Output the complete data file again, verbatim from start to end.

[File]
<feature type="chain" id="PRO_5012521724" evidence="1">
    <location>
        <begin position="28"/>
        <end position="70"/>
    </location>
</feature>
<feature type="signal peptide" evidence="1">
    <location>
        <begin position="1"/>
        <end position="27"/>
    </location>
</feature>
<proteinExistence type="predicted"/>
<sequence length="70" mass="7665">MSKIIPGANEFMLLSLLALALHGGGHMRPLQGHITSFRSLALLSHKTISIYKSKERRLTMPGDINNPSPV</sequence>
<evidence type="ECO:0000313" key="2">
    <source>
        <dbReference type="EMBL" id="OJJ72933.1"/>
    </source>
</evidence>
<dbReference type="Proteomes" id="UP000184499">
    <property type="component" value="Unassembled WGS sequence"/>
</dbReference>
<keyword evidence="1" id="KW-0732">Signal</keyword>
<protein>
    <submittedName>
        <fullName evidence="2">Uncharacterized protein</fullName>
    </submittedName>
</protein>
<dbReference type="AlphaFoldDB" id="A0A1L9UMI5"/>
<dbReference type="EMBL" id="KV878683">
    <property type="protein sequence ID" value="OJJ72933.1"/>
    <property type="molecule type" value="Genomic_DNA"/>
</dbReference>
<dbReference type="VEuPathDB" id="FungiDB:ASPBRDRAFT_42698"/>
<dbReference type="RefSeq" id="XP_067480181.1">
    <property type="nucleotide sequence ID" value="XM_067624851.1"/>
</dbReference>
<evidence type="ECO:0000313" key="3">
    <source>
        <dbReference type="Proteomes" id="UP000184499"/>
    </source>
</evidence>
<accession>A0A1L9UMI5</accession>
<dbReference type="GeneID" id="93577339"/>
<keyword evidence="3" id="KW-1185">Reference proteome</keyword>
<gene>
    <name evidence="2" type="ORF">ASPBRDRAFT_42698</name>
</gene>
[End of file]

<feature type="chain" id="PRO_5012521724" evidence="1">
    <location>
        <begin position="28"/>
        <end position="70"/>
    </location>
</feature>
<feature type="signal peptide" evidence="1">
    <location>
        <begin position="1"/>
        <end position="27"/>
    </location>
</feature>
<proteinExistence type="predicted"/>
<sequence length="70" mass="7665">MSKIIPGANEFMLLSLLALALHGGGHMRPLQGHITSFRSLALLSHKTISIYKSKERRLTMPGDINNPSPV</sequence>
<evidence type="ECO:0000313" key="2">
    <source>
        <dbReference type="EMBL" id="OJJ72933.1"/>
    </source>
</evidence>
<dbReference type="Proteomes" id="UP000184499">
    <property type="component" value="Unassembled WGS sequence"/>
</dbReference>
<keyword evidence="1" id="KW-0732">Signal</keyword>
<protein>
    <submittedName>
        <fullName evidence="2">Uncharacterized protein</fullName>
    </submittedName>
</protein>
<dbReference type="AlphaFoldDB" id="A0A1L9UMI5"/>
<dbReference type="EMBL" id="KV878683">
    <property type="protein sequence ID" value="OJJ72933.1"/>
    <property type="molecule type" value="Genomic_DNA"/>
</dbReference>
<dbReference type="VEuPathDB" id="FungiDB:ASPBRDRAFT_42698"/>
<dbReference type="RefSeq" id="XP_067480181.1">
    <property type="nucleotide sequence ID" value="XM_067624851.1"/>
</dbReference>
<evidence type="ECO:0000313" key="3">
    <source>
        <dbReference type="Proteomes" id="UP000184499"/>
    </source>
</evidence>
<accession>A0A1L9UMI5</accession>
<dbReference type="GeneID" id="93577339"/>
<keyword evidence="3" id="KW-1185">Reference proteome</keyword>
<gene>
    <name evidence="2" type="ORF">ASPBRDRAFT_42698</name>
</gene>